Amy Burd, PhD discussed the Leukemia & Lymphoma Society (LLS)-led Beat AML trial, which was designed to assess whether a multi-center clinical trial could use genetic profiling to assign patients to molecularly defined, subtype-specific therapies within 7 days, and to delineate the role of new therapies in the first-line treatment of AML, with the goal of improving outcomes in older patients with AML through the use of mechanism based novel therapies.
This study investigated the feasible for doctors to determine which molecular subtype of acute myeloid leukemia (AML) a patient has before beginning treatment and to use this information to pick an approach that best matches the individual. The results of this study confirm that using patient-specific information to guide treatment decisions, an approach known as precision medicine, is possible even for patients with blood cancers that must be treated urgently.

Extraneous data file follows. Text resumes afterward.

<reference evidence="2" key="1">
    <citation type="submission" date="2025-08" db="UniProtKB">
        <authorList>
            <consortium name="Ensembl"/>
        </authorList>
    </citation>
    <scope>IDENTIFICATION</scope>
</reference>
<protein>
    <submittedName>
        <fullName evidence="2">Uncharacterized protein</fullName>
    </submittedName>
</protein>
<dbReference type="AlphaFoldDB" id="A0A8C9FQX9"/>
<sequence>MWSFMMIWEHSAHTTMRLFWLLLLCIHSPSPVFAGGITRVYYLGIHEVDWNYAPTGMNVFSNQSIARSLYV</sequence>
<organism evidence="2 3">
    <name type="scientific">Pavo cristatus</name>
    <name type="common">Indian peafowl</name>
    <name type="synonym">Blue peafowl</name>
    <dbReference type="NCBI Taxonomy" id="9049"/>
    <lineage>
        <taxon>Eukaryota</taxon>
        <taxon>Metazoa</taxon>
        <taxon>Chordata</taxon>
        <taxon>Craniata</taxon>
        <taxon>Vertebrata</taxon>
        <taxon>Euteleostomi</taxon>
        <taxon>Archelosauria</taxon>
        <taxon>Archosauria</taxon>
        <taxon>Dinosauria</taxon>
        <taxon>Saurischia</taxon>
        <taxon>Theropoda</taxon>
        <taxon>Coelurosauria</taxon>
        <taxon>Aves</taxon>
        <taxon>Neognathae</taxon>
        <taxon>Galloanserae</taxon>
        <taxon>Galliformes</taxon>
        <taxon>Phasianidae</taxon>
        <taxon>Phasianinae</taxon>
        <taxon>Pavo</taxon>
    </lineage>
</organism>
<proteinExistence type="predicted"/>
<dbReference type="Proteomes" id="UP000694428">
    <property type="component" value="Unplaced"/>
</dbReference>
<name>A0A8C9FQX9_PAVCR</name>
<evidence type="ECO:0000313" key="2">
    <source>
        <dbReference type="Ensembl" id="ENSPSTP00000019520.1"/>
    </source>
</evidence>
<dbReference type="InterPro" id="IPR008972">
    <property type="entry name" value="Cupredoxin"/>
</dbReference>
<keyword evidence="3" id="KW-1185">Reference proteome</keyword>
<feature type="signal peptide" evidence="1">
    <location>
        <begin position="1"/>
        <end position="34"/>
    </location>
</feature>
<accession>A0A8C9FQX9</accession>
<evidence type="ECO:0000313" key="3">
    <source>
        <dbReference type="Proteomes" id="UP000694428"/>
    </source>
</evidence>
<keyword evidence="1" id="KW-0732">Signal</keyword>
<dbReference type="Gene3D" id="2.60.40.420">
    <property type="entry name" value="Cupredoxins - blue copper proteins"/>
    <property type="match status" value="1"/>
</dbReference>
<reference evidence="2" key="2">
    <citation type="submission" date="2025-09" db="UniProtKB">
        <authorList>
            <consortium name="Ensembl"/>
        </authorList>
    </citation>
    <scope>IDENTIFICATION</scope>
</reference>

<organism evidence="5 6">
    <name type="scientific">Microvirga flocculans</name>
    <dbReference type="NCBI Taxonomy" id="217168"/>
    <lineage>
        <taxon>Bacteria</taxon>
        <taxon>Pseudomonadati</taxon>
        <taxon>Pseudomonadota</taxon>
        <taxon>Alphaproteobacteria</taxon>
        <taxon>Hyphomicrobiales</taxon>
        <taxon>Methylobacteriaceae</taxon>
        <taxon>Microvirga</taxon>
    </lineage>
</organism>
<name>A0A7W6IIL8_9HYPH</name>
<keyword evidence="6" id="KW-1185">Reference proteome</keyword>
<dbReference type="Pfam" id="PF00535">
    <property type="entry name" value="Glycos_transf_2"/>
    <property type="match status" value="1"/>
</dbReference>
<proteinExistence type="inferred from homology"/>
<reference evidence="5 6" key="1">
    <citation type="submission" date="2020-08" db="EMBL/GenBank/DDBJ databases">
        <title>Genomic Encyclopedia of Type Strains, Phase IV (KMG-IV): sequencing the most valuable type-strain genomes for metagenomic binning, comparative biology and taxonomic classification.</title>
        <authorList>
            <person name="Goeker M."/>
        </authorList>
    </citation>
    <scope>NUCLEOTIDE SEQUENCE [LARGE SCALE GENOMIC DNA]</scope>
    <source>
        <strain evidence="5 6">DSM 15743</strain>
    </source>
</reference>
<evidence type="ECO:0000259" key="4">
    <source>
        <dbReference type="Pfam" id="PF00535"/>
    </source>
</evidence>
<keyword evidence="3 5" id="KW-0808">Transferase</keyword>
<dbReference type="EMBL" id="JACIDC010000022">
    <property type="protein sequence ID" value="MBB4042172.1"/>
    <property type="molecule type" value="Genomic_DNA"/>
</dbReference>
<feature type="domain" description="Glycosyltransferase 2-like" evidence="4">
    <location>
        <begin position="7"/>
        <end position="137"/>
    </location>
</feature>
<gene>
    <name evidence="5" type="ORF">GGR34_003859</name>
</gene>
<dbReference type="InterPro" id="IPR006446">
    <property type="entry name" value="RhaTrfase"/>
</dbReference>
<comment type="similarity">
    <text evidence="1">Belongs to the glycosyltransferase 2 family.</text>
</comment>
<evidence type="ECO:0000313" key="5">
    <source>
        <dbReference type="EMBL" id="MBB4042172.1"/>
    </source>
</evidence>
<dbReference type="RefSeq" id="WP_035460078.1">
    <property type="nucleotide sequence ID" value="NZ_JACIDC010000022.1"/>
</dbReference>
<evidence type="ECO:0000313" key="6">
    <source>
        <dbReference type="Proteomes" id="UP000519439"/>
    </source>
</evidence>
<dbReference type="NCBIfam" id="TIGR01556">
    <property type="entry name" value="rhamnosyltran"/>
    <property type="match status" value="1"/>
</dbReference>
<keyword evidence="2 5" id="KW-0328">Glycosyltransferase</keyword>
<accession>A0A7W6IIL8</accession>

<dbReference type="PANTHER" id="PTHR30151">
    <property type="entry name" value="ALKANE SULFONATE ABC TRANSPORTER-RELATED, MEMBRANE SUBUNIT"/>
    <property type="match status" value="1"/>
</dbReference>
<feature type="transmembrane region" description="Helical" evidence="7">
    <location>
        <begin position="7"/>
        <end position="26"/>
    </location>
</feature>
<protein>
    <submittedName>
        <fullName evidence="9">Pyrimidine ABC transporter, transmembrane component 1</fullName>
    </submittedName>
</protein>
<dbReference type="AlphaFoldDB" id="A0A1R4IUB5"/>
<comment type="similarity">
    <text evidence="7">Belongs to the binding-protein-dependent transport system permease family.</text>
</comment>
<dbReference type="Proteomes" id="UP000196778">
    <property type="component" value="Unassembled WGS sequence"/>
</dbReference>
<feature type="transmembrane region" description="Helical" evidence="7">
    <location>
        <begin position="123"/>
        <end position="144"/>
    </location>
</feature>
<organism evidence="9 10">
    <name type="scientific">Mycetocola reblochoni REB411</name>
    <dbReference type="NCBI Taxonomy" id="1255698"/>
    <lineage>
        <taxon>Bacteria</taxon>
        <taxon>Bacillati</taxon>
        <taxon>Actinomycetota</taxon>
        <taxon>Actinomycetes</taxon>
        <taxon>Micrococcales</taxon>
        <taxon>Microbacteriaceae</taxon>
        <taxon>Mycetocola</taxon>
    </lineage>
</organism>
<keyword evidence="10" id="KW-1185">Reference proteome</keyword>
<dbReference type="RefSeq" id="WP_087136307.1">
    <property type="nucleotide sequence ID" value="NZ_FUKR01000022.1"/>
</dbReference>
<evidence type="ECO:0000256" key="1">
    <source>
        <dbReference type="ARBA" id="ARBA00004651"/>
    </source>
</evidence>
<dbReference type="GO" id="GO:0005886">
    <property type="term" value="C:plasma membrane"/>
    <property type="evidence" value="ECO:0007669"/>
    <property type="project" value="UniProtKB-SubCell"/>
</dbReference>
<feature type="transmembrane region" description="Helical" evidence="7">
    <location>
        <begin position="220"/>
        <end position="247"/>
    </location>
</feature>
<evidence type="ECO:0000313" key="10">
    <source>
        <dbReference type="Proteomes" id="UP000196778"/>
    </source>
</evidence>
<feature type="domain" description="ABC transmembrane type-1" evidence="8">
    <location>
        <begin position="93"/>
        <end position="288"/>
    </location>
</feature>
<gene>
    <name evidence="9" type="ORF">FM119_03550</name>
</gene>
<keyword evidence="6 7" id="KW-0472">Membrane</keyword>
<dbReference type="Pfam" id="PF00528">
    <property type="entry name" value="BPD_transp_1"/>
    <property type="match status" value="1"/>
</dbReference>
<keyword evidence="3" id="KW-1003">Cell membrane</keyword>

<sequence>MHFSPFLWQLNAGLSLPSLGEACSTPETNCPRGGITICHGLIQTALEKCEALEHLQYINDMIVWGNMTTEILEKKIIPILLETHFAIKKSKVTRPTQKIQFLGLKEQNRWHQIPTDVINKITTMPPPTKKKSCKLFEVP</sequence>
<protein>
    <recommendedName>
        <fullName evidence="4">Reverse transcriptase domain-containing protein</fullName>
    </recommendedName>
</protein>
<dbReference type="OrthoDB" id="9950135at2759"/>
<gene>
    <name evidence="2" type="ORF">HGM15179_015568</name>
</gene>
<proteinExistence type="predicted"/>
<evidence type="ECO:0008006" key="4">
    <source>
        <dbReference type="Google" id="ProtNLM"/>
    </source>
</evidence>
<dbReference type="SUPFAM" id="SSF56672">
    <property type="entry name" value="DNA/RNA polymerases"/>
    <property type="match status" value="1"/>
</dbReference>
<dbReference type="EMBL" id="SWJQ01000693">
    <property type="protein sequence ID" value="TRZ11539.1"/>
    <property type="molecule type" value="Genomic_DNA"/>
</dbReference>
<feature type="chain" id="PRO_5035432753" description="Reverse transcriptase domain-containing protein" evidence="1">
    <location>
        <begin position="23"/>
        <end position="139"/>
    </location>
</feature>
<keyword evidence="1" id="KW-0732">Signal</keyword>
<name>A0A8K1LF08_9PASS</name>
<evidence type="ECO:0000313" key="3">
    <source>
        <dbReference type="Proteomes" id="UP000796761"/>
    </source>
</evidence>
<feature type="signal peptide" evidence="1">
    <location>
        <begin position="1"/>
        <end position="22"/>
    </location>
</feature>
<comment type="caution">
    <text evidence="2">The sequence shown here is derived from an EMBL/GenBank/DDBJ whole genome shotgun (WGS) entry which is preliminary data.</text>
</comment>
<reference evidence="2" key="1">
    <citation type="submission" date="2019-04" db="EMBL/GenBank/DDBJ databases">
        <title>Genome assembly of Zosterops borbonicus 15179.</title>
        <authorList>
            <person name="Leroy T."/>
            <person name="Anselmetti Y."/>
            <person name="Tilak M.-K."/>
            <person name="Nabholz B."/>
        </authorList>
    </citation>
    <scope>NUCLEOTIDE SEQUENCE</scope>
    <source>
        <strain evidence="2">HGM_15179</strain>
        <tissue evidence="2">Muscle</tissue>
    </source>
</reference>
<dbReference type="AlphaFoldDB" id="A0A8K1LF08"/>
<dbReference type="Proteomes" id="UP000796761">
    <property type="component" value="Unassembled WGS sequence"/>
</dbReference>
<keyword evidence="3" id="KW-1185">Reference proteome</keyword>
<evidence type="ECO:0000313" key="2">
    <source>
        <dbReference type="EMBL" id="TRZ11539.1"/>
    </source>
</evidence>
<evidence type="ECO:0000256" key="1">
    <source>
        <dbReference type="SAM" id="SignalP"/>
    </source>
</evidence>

AML is a rapidly progressing cancer, which is why treatment is usually started on the day of diagnosis. Physicians have been reluctant to wait the two to three weeks that it typically takes for genomic analysis. Delaying induction chemotherapy until molecular testing results return, may benefit some patients but can harm others. This leaves doctors with little time to learn which AML subtype the patient has, so in current practice, all patients are given the same treatment regimen.
In this study, researchers demonstrate the ability to determine AML subtype based on genetic analysis of blood samples in seven days or less. The findings suggest rapid genetic screening could soon be an integral part of AML diagnostics, helping doctors match each patient with the therapy best suited for his or her specific disease.
Initial Report of the Beat AML Umbrella Study for Previously Untreated AML: Evidence of Feasibility and Early Success in Molecularly Driven Phase 1 and 2 Studies